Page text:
Birdlife is one of the main reasons that people come to Ethiopia. Many tour companies specialize in birding, with guides who know literally just which trees to look for a particular bird in, and itineraries that last several weeks. Birds in Ethiopia range from local birds and breeding birds to migrant birds and wintering birds. There are many waterfowl, wading birds, songbirds, raptors, game birds, swifts, and nighthawks that live in a wide variety of environments from forests, meadows, shorelines, cities, and urban green spaces.
In all, there are nearly a thousand species. Of the local birds, there are 23 endemics as well as other near-endemics. The near-endemics are mostly either shared with Eritrea, which doesn’t have any endemics of its own, Somalia, or Kenya. The reason for Ethiopia’s high endemism, not only among avifauna but all life forms, is that most of it is a cool afromontane island plateau surrounded by hot, mostly arid lowlands. This unique geography, representing the largest afromontane and afro-alpine region on the continent, gives it some of the highest rates of endemism on the continent.
On the best tours, over 800 species of birds can be seen, including the fabled Ruspoli’s turaco, strange Stresemann’s bush crow, Rouget’s rail, spot-breasted lapwing, remarkable thick-billed raven, extremely localized Salvadori’s seedeater, rare red-billed pytilia, as well as many other endemics and near-endemics.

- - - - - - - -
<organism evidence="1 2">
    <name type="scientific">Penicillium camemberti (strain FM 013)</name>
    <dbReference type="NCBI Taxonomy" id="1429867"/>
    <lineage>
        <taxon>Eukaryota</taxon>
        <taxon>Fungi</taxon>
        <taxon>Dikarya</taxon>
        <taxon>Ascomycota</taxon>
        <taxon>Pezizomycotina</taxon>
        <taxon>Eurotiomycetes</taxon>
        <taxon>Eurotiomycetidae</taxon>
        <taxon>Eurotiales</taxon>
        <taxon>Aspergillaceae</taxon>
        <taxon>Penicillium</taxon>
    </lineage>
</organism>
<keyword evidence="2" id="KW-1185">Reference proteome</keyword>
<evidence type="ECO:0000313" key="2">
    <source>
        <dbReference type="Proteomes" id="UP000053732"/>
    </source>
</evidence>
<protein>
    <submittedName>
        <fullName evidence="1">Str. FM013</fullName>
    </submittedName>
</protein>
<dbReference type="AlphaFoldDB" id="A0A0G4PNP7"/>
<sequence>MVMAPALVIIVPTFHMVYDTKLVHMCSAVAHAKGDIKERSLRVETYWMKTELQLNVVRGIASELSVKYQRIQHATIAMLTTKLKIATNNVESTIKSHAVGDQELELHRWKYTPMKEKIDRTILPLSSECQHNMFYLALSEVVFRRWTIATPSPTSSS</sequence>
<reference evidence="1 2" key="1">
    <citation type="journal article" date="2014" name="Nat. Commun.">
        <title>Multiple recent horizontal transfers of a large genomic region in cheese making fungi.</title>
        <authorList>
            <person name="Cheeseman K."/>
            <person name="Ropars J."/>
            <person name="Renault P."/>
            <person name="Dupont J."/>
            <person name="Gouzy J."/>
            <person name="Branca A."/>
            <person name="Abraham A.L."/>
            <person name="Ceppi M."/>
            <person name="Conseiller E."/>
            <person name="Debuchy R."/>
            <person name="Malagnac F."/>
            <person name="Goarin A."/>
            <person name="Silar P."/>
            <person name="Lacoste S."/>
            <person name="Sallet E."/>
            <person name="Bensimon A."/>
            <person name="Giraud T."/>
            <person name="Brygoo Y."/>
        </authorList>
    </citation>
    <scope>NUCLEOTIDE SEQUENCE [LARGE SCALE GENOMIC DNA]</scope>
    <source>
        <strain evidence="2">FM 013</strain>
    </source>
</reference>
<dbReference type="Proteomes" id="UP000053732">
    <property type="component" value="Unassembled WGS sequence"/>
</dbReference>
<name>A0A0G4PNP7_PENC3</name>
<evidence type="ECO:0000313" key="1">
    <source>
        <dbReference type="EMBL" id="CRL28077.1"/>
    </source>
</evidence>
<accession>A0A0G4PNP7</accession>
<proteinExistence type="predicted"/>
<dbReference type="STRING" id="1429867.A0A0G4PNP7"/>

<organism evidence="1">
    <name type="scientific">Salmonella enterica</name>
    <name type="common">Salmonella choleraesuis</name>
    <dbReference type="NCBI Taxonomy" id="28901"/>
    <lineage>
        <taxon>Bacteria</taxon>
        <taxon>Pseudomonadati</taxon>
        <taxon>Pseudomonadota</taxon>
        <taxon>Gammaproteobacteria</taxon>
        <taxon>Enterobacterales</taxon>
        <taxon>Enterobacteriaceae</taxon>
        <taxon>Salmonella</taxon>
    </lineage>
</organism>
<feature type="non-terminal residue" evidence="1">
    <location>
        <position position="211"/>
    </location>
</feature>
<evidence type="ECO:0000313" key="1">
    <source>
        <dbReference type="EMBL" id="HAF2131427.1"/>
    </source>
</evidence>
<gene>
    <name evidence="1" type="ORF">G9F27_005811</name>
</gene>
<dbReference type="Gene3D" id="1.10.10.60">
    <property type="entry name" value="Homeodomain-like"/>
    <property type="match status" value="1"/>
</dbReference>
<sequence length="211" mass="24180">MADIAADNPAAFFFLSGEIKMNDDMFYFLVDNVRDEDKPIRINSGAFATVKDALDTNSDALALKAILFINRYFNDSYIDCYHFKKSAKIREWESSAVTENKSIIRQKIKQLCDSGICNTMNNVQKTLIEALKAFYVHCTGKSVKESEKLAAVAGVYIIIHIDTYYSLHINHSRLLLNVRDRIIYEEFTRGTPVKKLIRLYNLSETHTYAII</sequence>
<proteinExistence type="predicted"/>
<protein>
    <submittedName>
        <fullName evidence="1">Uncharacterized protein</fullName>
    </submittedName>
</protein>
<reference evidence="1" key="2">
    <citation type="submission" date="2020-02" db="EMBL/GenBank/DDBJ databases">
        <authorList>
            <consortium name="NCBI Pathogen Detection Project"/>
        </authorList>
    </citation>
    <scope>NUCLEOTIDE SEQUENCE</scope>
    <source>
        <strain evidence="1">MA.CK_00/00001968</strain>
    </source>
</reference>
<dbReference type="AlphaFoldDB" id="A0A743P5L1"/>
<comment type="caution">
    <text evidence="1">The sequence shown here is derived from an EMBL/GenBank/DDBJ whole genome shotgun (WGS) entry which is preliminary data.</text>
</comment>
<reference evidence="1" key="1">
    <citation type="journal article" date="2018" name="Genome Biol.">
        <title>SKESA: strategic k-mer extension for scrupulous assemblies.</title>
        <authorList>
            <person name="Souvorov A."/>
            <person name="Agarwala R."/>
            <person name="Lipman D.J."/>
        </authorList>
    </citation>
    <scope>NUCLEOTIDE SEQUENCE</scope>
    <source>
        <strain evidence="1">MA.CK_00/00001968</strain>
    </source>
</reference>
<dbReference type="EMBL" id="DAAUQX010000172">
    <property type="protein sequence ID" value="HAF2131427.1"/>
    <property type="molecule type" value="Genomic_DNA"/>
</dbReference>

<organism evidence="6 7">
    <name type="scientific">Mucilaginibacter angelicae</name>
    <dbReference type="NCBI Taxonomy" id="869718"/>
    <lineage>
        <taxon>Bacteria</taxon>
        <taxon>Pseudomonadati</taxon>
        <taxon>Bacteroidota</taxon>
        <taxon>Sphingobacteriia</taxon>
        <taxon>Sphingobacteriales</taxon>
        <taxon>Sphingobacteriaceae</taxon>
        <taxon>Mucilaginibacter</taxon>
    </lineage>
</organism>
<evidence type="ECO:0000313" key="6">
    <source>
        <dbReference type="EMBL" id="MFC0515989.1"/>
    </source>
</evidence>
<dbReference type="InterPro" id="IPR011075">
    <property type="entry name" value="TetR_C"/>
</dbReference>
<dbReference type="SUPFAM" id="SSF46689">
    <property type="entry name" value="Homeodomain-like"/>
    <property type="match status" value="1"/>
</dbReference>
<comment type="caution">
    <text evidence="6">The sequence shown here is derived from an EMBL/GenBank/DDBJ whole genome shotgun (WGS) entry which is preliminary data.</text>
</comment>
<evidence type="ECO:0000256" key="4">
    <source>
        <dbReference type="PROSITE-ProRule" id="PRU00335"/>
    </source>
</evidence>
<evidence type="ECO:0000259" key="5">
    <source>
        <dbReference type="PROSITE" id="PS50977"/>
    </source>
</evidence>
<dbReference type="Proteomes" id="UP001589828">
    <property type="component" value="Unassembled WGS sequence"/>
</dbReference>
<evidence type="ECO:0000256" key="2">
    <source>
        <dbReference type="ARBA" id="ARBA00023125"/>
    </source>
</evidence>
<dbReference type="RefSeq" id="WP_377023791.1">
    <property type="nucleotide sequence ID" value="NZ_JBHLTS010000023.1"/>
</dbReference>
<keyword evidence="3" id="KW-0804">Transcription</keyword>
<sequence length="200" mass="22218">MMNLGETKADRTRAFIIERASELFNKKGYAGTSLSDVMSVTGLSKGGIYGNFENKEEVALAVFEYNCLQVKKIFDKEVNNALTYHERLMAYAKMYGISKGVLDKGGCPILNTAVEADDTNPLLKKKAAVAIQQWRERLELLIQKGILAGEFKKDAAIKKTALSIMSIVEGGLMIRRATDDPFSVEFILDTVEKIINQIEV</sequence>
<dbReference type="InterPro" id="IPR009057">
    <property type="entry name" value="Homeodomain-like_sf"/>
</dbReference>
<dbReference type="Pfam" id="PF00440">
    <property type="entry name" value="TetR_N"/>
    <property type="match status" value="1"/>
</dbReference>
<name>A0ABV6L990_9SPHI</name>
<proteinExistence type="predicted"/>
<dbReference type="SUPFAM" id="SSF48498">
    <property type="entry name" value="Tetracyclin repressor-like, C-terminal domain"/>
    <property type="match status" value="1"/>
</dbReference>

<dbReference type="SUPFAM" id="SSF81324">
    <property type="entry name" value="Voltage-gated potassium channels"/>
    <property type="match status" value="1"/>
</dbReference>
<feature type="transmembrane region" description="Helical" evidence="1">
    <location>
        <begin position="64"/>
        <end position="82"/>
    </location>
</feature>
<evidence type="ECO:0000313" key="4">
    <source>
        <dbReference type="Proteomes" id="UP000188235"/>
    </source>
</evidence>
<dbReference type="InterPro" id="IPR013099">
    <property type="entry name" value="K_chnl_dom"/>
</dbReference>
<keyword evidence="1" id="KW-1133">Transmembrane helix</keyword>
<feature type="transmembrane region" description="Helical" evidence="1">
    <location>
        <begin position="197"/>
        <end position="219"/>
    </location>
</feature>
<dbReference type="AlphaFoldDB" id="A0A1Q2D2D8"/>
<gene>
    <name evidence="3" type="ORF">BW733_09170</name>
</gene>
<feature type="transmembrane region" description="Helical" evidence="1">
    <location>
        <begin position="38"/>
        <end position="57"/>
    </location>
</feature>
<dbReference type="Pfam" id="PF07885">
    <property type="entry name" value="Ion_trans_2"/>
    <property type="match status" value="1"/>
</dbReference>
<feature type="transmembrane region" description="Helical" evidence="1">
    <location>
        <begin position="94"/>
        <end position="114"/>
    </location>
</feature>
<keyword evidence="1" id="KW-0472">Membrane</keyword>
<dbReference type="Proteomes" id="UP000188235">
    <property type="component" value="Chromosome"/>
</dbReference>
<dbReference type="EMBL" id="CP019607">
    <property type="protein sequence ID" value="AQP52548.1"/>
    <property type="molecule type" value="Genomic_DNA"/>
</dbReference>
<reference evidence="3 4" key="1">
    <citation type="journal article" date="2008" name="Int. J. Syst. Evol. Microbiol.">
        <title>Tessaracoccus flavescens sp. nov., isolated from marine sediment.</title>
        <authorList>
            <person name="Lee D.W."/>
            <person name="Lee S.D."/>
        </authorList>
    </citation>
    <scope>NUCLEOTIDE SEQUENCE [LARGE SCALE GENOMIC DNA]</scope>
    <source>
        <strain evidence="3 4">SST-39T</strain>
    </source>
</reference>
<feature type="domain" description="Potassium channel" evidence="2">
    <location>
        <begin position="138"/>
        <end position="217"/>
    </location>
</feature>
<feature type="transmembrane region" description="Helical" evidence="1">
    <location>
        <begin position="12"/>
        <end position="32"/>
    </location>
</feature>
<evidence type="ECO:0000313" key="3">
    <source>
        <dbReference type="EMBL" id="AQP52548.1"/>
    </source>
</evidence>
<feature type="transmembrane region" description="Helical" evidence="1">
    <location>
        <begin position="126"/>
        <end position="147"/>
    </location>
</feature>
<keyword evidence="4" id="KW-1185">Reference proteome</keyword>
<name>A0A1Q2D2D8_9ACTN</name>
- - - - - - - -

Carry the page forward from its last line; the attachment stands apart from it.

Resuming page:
Lucky for birders, some of the rarest birds are also the most range-restricted. In fact, apart from the Nech’sar nightjar, most of the endemics and near-endemics can readily be seen with the right guides and enough time. Typical tours cover lush highland plateaus and dramatic river gorges north of Addis Abeba, the Great Rift Valley to the southeast, the high afro-alpine Senetti Plateau in the Bale Mountains on the other side of the valley, and dry bush land to the south.